Thus our nature instinctively longs for the deep love and the true hearts of home. It has for our life more satisfaction than all the honors, and the riches and the luxuries of the world. We soon grow sick of these, and become sick for home, however humble it may be. Its endearments are ever fresh, as if in the bursting joys of their first experience. They remain unforgotten in our memories and imperishable in our hearts. When friends become cold, society heartless, and adversity frowns darkly and heavily upon us, oh, it is then that we turn with fond as

surance to home, where loved ones will weep as well as rejoice with us.

“Oh, the blessing of a home, where old and young mix kindly,

The young unawed, the old unchilled, in unreserved communion!

Oh that refuge from the world, when a stricken son or

daughter

May seek with confidence of love, a father's hearth and

heart;

Come unto me, my son, if men rebuke and mock thee, There always shall be one to bless,-for I am on thy side !”

SECTION II.

HOME IN THE SPHERE OF THE CHURCH.

"A HOLY home,

Where those who sought the footprints of the Lord,
Along the paths of pain, and care, and gloom,
Shall find the rest of heaven a rich reward,”

WHAT is the Christian home? Only in the sphere of christianity does the true idea of home become fully developed. Home with the savage is but a herding, a servitude. Even among many of the Jews it was little better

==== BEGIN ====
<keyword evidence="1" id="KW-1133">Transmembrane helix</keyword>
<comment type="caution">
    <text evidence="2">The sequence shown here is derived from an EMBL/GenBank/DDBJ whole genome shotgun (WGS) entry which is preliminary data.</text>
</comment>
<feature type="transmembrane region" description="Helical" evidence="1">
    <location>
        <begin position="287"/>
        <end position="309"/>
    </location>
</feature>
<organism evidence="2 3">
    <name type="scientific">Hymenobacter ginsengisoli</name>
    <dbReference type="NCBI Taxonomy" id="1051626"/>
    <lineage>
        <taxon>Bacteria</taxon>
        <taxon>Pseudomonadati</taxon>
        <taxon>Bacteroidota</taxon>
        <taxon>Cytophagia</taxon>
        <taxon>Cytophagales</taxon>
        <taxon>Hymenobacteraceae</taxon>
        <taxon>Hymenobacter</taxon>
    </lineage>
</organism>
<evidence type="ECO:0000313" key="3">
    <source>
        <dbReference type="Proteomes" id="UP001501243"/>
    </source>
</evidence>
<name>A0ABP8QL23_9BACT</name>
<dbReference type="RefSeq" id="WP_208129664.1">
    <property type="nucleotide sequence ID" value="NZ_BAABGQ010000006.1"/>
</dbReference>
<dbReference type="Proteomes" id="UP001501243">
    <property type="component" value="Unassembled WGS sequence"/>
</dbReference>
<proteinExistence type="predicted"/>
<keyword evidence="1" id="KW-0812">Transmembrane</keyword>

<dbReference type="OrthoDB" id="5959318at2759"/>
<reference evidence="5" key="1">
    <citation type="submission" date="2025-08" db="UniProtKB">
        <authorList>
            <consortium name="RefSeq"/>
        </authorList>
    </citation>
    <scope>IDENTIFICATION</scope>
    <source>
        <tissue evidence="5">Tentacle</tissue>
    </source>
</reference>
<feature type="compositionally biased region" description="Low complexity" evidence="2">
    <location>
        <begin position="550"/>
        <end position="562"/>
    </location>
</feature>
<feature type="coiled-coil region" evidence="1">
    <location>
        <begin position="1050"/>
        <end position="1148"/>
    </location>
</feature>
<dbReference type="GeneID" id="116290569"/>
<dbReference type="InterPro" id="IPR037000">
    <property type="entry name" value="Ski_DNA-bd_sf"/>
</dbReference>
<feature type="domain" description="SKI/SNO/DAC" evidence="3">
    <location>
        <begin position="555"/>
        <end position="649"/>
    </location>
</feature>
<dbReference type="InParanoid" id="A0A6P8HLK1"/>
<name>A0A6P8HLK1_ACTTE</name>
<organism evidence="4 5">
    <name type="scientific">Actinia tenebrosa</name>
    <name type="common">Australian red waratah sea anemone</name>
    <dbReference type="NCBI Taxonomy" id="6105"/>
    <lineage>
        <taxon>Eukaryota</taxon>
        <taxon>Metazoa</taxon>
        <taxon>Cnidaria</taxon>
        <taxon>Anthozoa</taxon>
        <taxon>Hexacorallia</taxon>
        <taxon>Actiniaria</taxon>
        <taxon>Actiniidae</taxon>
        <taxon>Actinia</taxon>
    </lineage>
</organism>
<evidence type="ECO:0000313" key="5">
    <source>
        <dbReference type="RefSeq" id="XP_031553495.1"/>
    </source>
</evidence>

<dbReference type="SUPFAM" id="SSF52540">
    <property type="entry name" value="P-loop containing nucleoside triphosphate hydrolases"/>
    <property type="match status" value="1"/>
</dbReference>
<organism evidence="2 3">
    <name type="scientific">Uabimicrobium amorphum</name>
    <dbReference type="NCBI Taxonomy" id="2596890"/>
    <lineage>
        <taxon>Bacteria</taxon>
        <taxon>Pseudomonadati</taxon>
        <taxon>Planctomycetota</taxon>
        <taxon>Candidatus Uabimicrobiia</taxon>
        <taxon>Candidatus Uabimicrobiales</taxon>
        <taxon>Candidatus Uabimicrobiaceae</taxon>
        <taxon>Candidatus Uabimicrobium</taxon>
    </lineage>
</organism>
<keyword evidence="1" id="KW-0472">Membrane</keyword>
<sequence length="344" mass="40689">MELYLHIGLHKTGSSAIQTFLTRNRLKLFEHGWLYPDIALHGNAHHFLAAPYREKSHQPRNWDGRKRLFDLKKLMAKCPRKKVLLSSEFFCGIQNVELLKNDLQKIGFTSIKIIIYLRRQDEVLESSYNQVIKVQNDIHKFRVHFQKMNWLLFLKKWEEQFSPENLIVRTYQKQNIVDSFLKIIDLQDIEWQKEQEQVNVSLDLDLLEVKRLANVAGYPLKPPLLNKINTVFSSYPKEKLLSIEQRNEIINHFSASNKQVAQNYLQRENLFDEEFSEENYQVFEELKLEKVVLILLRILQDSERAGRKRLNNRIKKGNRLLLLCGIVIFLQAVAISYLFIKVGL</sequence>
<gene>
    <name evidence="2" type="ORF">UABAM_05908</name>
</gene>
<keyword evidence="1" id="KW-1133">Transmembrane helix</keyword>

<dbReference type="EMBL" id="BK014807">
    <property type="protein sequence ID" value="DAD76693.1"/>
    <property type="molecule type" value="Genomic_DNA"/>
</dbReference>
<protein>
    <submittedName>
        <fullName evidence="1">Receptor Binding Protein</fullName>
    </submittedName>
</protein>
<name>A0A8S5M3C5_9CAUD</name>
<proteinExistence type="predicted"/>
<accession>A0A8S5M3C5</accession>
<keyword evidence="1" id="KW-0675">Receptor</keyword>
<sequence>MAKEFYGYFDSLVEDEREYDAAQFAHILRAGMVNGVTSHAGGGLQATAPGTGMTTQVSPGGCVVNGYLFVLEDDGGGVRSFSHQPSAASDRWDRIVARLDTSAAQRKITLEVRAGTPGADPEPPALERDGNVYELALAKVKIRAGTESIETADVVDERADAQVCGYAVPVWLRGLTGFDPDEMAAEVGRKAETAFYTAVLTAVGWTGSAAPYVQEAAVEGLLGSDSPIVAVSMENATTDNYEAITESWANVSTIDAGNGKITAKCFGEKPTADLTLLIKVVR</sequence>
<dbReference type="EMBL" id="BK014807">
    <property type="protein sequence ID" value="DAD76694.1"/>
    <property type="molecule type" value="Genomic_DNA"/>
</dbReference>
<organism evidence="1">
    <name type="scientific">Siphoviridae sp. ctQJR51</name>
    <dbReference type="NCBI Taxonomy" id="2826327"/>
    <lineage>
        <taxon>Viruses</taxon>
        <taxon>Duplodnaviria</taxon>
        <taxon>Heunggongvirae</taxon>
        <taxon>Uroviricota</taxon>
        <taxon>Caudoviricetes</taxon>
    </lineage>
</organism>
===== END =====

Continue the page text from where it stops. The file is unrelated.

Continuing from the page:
than a Mahommedan seraglio. The most eminent of the heathen world degrade the family by making it the scene of lust, and introducing concubinage and polygamy. Plato, one of the most enlightened of the heathen, had base conceptions of home, and abused its highest and holiest prerogatives by his ideas of polygamy. We find too that in the ethics of Aristotle, the most lovely and sacred attributes of the family are totally discarded. The home which he holds up to view is unadorned with chastity and virtue. And Sophocles follows in the same path, stripping home of all that is sacred and essential to its true constitution. And when we come down to the present age, and view this divine institute in the light of Mormonism and Socialism, who will say that here we have unfolded its true idea and sacred character?